Upon consulting the mailbag this week, I have the usual pre-pantani ride chitter-chatter. What bike should I ride? What time does it start? Can you move the date? Normal stuff. I won't waste your incredibly busy Tuesday morning timewastage on that sort of thing, because I'm going to do that on Thursday anyway.
However, I will draw your attention to this little gem, which I found in the mailbag this morning, which has become more common that you might think:
From: (Wannabe) Pro Racer
Subject: Pantani Miss
Sorry to report I can't attend the Pantani Ride. I've got some big goals this year on the bike. My coach has a pretty strict plan shooting for a late-season peak for SM100 this year, and I also have no sack. So I'm bowing out, even though I really would rather be there than riding base miles.
Look, I don't know how to say this nicely, and I'll use an acronym in the future: FYC.
For a variety of reasons, and in a variety of ways, you are making a mistake.
First, you're really not that good. And I don't mean that in a derogatory way, I'm simply trying to give it to you straight. I applaud your 10 hour goal for our local hundo, which I cherish myself, and I'm wholly behind you making the most of your time. But you're not pro. You are paying to ride your bike, not vice versa. So the whole thing should be working for you, and not the other way around.
Skipping things that you want to do in favor of some training plan a coach you're paying $150/month to bitch at you via email once per week put together doesn't actually make your life better. This whole coaching business has morphed into a fucking racket, like the Amway of modern recreational bicycle racing. If you want to buy into their shit, fine, and maybe it's a valid way to spend your money to give you more structure to make your life better.
But I have noticed something. As human beings in the modern digital age, we seem to have become really prone to this for whatever reason. We skip today in favor of tomorrow. Could be the prevalence of online calendaring. September LOOKS really close.
Don't get me wrong: I understand investment. And if you actually don't want to do the Pantani Ride, by all means don't. For God's sake, there would be little worse than forcing that sort of torture upon yourself if you're not in the mode for it. Blaming your coach for it? I suppose that's OK. You are paying him after all. So if that's the case, then bless you, good luck training, and I'll see you at SM100.
But if you really want to ride Pantani and your coach says no, seriously, Feb 15th, FYC.
Write that down.
Certain life experiences outweigh the disadvantages of consequence. New Years Eve. Procreation. Las Vegas. These are all things worth doing, despite what happens after the deed is done. And it's not like you're going on a coke binge, or buying a hooker or something. You're riding your bike at an event with your friends, potentially riding it pretty hard, potentially folding under the early-season weight of it all. By some rationale, I think dodging your coach's approval for this one is OK. Your legs might pay for it the next week, and your coach might (only MIGHT) take notice of the marginal drop in power, but you can't buy more heart with some bullshit online training plan.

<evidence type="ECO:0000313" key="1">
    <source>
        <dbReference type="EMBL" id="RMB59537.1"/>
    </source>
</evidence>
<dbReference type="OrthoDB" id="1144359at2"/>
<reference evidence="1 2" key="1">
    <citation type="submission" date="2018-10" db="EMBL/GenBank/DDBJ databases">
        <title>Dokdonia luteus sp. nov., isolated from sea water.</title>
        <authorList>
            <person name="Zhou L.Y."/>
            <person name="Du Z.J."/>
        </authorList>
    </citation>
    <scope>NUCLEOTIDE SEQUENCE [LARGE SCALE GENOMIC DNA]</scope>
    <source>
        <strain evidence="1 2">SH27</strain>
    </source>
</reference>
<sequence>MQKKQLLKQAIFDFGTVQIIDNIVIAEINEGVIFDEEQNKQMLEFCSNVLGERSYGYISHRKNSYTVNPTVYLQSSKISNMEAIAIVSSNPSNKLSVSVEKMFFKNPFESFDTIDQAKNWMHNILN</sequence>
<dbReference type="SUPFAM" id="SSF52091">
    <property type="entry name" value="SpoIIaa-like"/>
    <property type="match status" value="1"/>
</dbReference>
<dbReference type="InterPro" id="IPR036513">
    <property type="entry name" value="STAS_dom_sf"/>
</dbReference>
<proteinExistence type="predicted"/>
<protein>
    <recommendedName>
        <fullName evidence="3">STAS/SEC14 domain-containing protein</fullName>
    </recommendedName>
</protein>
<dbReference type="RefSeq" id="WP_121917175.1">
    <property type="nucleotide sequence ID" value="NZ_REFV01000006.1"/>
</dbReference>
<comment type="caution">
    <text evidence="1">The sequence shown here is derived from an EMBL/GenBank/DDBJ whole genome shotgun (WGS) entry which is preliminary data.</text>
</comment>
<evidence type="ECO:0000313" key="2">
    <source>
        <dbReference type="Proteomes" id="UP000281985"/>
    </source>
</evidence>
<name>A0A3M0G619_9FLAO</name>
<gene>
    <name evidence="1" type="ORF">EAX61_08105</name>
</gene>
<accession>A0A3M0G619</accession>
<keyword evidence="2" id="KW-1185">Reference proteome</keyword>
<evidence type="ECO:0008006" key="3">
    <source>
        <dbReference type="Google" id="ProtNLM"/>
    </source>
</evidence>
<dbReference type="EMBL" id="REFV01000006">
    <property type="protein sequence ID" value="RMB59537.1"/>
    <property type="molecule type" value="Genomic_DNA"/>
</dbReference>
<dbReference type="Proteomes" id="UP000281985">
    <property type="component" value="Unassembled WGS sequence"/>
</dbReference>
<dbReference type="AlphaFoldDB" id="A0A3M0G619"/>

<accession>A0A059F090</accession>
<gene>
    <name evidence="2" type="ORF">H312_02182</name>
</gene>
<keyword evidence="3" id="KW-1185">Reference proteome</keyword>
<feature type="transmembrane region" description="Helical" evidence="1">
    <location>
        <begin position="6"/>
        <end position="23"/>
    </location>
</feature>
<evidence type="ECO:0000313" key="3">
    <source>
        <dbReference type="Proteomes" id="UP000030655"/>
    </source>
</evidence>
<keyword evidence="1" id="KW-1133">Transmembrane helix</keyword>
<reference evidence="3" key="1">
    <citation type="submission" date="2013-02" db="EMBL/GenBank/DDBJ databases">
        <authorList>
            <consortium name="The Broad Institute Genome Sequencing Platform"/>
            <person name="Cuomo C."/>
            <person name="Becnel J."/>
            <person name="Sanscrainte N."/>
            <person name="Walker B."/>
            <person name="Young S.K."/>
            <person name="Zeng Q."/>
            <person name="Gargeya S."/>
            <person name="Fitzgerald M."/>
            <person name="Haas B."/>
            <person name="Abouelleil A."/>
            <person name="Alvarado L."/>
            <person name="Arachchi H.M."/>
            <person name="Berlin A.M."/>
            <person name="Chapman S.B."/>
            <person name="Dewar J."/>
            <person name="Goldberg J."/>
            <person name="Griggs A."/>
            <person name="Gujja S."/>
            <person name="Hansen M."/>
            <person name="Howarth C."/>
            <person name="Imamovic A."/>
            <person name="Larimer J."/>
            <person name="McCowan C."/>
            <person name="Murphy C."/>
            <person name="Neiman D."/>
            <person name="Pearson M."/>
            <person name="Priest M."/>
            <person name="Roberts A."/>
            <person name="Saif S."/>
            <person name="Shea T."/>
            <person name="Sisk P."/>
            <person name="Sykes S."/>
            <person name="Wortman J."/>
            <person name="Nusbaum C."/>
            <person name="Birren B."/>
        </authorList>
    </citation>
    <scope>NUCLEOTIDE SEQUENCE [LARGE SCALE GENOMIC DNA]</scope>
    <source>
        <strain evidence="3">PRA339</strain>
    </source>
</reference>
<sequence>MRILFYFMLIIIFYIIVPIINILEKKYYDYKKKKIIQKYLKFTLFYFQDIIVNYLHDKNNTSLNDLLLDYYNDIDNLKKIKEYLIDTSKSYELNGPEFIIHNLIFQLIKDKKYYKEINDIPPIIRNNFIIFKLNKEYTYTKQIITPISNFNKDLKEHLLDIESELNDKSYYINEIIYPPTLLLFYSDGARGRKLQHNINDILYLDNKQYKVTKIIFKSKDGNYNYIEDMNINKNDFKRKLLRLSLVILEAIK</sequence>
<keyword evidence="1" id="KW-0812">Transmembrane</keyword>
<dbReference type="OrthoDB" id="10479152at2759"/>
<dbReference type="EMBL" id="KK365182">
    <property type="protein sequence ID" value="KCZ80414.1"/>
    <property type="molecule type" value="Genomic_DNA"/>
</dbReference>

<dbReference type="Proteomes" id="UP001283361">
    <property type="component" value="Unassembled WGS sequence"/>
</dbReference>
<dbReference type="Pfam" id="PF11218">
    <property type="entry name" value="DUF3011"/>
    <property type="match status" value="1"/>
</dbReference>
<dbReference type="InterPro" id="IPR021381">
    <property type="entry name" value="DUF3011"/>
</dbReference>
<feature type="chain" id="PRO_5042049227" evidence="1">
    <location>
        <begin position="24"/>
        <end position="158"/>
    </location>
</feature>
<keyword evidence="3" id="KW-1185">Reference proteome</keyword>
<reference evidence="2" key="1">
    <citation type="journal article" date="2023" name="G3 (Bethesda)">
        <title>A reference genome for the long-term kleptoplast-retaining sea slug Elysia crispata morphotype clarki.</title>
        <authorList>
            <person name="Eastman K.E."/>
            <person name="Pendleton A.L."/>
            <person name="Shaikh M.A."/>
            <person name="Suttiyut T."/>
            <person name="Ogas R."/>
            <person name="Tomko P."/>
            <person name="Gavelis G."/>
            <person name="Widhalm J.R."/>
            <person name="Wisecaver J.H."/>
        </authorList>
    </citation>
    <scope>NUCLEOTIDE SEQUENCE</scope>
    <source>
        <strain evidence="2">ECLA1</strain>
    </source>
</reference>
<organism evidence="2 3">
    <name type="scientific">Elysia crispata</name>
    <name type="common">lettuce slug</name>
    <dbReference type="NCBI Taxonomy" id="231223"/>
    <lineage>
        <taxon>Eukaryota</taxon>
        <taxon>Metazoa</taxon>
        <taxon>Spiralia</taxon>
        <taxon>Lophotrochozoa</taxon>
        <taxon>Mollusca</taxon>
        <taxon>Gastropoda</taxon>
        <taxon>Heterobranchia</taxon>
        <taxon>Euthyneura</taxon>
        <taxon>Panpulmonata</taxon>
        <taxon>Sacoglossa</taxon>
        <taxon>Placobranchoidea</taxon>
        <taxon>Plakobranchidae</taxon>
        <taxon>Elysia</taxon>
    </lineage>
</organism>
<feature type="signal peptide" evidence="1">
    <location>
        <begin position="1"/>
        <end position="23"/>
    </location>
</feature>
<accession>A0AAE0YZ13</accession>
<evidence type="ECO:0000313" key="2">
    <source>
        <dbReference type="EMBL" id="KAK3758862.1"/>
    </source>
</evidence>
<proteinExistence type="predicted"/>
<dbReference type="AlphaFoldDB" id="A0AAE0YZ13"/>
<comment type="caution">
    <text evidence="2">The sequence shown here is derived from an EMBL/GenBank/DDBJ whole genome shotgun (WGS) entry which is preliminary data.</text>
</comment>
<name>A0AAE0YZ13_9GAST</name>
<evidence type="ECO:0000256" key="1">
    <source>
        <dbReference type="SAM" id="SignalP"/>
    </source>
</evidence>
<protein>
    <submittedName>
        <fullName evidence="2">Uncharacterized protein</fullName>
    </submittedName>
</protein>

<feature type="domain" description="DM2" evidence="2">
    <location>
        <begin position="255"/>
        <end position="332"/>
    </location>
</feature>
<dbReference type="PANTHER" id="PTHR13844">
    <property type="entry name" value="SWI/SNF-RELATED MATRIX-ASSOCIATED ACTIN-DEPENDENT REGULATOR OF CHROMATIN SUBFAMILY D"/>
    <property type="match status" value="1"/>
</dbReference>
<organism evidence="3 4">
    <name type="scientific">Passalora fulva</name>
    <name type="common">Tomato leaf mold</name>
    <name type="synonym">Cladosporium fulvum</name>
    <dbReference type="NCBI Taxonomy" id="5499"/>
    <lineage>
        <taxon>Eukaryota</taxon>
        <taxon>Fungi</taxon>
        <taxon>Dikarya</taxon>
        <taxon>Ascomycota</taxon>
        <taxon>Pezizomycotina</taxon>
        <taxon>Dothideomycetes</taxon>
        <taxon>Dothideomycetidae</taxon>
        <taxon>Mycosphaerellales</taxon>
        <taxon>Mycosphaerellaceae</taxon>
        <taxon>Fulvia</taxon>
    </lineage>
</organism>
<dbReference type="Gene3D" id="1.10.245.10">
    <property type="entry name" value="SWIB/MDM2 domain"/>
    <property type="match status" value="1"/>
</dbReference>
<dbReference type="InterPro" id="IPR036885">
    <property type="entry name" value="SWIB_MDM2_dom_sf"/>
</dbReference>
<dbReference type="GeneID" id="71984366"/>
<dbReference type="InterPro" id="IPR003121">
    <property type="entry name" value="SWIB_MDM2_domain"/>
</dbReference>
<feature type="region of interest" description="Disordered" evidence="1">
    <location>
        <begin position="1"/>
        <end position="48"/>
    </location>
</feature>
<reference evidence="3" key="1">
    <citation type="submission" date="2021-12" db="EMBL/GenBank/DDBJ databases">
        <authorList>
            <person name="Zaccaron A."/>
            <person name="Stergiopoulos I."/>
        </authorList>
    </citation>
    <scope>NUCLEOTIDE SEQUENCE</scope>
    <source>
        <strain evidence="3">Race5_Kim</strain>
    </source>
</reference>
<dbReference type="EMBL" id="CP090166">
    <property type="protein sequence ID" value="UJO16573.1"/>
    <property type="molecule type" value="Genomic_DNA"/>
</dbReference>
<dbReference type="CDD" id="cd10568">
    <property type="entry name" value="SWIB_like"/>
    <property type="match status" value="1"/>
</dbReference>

And fun is absolutely free.
Again, this shit is everywhere. We mortgage our current state of being on some future self that, purportedly, is an improvement. We work extremely hard at it. But the you right here today misses the absent you that has so fully banked on the future, and you seem to have forgotten that - unless you are the really select few (you're not) - riding bikes is not work. Come back to planet Earth, where the dirt is frozen, the sun sets at 5, and the riding is still pretty damn good.
In a lot of ways, The Pantani Ride is a celebration of that. Pantani himself isn't really a legend for his achievements - but it's the way he rode that makes him legendary. Feb 15th is an invitation to absolve yourself of the future tense. All of your commitments to your IRA, to your career, to the marginal gains on your powermeter can take the day off. As biographer, Matt Rendell put it, PANTANI HAD NO FUTURE TENSE.
"Looking back, there was always a fatalism in Marco's riding. He won or lost through foolish, inspired deeds with little sense of strategic calculation. The tangible holding-at-bay of the night in those unforgettable late-afternoon victories at Montecampione and Les Deux Alpes was always there. For others, stage-racing has always meant weighing up the potential of stages to come, and riding accordingly - riding, it might be said, in the future tense. Marco had no future tense. His style, in life, like his cocaine use and death, was lyrical, not narrative - a losing himself in time - and, in time (or outside it), the forces that had allowed him to live, consumed him as they comsume us all." - Matt Rendell, The Death of Marco Pantani
Up, up, up.